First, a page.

Let’s look at an example of what to expect:
Turin Olympiad 2006
1 Nf3 d5 2 d4 Nf6 3 c4 e6 4 cxd5
Capturing on d5 at this stage is a sensible and practical option for White, not least because it avoids sharp lines such as 4 Nc3 dxc4, not to mention the Semi-Tarrasch with 4…c5 and others. Black has some extra options because of this early capture, which we will explore here and in the next couple of games. Yet at club level it has been very noticeable to me that Black usually carries on his usual plan of development with …Be7 and …Nbd7.
4…exd5 5 Nc3 c6 6 Bg5
There are actually some subtle differences between this move and 6 Qc2!, and in the position after 5…c6 I do think the queen move is more accurate. On the other hand, I suggest that White meets 5…Be7 with 6 Bg5 rather than 6 Qc2.
Black should play 6…Bf5! in this situation, as he doesn’t even need to prepare the bishop move with …g7-g6. This is why White should prefer 6 Qc2 over 6 Bg5.
Question: Can’t White play 7 Qb3, attacking the b7-pawn?
Answer: Indeed he can, though Black then has 7…Qb6 (the dynamic 7…Nbd7!? 8 Qxb7 Rb8 9 Qxc6 Rxb2 is also interesting and was successful in A.Karpov-G.Kasparov, blitz match, Valencia 2009) 8 Bxf6 gxf6 9 e3 Na6 10 Qxb6 axb6 11 Kd2 Nc7 12 Bd3 Be6 13 a3 b5 14 Nh4 Kd7 15 Kc2 Ne8 16 Nf5 Nd6 was fine for Black in F.Berkes-Ki.Georgiev, Serbian Team Championship 2008, his two bishops and potential pressure on the a-file compensating for the weakness of his kingside pawns.
7 Qc2 g6
[FEN “rnbqk2r/pp2bp1p/2p2np1/3p2B1/3P4/2N2N2/PPQ1PPPP/R3KB1R w KQkq – 0 8”]
Now this is necessary if Black wants to put his bishop on f5.
Question: Doesn’t this weaken Black’s kingside?
Answer: Yes, it does, though White’s main plan to exploit this weakness is to castle queenside and shove his h-pawn up the board. So Black might be careful not to castle kingside before White is also committed to doing so.
This looks obvious, but it’s not White’s only move. In the next two games we will examine 8 Bxf6!? and 8 e4, respectively.
8…Bf5 9 Bd3 Bxd3 10 Qxd3 Nbd7!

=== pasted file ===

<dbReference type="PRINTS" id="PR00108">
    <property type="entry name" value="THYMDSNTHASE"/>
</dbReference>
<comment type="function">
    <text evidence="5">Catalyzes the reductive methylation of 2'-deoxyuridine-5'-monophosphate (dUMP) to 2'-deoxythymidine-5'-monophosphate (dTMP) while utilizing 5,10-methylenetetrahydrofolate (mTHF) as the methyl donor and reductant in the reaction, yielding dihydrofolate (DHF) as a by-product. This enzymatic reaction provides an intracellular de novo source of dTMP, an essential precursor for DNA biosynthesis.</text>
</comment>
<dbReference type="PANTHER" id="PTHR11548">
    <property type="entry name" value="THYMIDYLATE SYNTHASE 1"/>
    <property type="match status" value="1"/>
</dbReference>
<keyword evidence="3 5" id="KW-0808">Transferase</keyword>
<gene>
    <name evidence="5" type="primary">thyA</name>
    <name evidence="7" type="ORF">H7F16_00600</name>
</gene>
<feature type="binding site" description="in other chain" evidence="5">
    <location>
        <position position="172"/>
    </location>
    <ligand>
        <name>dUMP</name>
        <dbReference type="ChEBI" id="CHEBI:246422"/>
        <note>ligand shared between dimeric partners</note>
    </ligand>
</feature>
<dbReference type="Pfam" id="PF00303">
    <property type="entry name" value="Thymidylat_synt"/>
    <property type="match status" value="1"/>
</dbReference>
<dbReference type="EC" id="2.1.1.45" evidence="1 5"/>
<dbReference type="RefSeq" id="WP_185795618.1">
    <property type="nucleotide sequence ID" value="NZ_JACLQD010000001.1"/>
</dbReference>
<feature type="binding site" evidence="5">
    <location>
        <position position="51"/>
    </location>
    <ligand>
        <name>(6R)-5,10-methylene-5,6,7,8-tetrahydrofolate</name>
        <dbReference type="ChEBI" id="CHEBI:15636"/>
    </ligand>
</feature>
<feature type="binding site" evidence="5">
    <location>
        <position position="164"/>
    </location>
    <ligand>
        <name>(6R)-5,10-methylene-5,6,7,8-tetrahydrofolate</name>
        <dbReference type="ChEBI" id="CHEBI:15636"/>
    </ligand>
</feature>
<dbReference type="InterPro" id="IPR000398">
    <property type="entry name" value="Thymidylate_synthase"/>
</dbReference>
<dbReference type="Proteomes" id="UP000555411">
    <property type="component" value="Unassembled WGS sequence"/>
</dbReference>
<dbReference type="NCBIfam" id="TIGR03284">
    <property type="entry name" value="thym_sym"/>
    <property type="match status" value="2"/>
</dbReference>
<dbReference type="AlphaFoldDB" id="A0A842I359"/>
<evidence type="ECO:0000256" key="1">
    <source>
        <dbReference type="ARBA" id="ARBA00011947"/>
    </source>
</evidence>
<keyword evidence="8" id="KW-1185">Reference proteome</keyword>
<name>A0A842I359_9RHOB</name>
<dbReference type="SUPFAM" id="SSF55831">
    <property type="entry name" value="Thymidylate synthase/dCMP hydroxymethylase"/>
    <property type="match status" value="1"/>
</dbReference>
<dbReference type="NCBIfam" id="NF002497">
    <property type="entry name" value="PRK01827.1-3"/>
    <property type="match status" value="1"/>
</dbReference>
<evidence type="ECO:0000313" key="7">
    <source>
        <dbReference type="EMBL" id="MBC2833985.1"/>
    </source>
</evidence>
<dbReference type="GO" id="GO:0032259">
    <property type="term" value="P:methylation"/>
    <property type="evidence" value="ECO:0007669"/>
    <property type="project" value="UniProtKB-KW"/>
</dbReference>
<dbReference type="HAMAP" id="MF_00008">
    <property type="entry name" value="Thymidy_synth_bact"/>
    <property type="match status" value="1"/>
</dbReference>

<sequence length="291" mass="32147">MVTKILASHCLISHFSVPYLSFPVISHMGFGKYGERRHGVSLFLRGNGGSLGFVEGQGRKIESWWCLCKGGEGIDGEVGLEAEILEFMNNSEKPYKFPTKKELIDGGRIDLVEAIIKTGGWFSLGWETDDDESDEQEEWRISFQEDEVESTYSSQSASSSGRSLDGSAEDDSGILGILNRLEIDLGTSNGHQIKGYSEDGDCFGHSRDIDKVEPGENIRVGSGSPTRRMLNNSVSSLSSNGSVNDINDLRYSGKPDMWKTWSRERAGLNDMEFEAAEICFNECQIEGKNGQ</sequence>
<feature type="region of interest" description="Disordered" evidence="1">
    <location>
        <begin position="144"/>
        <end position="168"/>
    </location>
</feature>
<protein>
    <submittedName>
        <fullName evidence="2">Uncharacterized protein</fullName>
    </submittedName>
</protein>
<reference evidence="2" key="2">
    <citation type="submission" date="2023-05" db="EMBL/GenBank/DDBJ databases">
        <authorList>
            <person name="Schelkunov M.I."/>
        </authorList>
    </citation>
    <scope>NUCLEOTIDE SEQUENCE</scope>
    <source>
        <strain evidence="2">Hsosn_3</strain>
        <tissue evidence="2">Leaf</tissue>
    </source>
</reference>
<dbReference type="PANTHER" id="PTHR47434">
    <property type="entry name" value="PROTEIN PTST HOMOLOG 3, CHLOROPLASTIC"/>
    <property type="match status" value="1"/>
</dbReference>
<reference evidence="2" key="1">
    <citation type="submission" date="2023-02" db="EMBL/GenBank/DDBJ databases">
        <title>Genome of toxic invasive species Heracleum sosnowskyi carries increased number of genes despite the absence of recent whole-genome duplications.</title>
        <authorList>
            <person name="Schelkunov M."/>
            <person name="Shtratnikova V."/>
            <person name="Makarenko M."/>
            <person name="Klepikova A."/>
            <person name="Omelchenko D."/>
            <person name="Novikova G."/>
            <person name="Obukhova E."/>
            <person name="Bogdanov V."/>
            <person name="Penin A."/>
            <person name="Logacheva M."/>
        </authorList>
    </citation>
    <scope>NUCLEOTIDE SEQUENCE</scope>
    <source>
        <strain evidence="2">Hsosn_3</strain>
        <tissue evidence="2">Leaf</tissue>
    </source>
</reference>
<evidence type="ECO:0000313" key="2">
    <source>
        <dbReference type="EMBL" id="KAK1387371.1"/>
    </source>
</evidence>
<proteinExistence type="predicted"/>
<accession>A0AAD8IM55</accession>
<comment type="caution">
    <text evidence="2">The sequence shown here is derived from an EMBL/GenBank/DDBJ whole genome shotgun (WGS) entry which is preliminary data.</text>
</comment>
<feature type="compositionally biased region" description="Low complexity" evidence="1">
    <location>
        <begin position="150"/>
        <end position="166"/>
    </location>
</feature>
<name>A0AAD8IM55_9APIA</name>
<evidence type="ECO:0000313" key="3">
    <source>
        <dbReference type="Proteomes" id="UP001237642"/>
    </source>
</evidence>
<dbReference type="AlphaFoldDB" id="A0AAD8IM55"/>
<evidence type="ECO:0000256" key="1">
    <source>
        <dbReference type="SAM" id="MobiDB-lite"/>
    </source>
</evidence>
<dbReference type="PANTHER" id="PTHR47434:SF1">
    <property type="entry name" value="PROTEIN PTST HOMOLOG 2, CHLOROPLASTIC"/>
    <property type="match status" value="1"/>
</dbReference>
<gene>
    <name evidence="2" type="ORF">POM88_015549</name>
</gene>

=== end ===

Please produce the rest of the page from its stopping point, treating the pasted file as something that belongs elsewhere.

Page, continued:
Carefully delaying castling short in case White lays siege to the g6-pawn with h2-h4-h5. Indeed, after 10…0-0 11 h4 Nbd7 12 Bxf6 Nxf6 13 Ne5 Bb4 14 g4 c5 15 h5 Qe7 16 hxg6 fxg6 17 f3 cxd4 18 Qxd4 Rfe8 19 f4 Rad8 20 g5 Nh5 21 Ng4, White developed a strong attack in B.Lajthajm-B.Ivanovic, Montenegrin Team Championship 2010.
11 0-0 0-0 12 h3!?
This and White’s next move constitute an interesting plan to play in the centre and possibly activate his central pawn majority with a later f2-f3 and e3-e4.
The traditional plan is to play for a minority attack with 12 Rab1, trying for b2-b4-b5, but this doesn’t seem very effective here because the c4-square can become weak (…Nb6c4 often happens in such positions). Black can also make b2-b4 very difficult with 12…a5; for example, 13 h3 Re8 14 Bf4 Bf8 15 Qc2 Qb6 16 Rfc1 Qa7 17 Ne5 Nxe5 18 Bxe5 Nd7 19 Bh2 a4 20 Ne2 Nf6 21 Nf4 Ne4 saw Black gradually outmanoeuvre his opponent in V.Burmakin-A.Dreev, Russian Team Championship 1999.
I actually anticipated that I would dislike this book. I thought that the explanations would be brief and unenlightening, while there would be a slew of stem game variations quoted ad infinitum. Yet, Davies won me over with his lucid explanations that explain the positions in an easily understandable manner. I wholeheartedly recommend The Queen’s Gambit Declined: Move by Move for players of any level.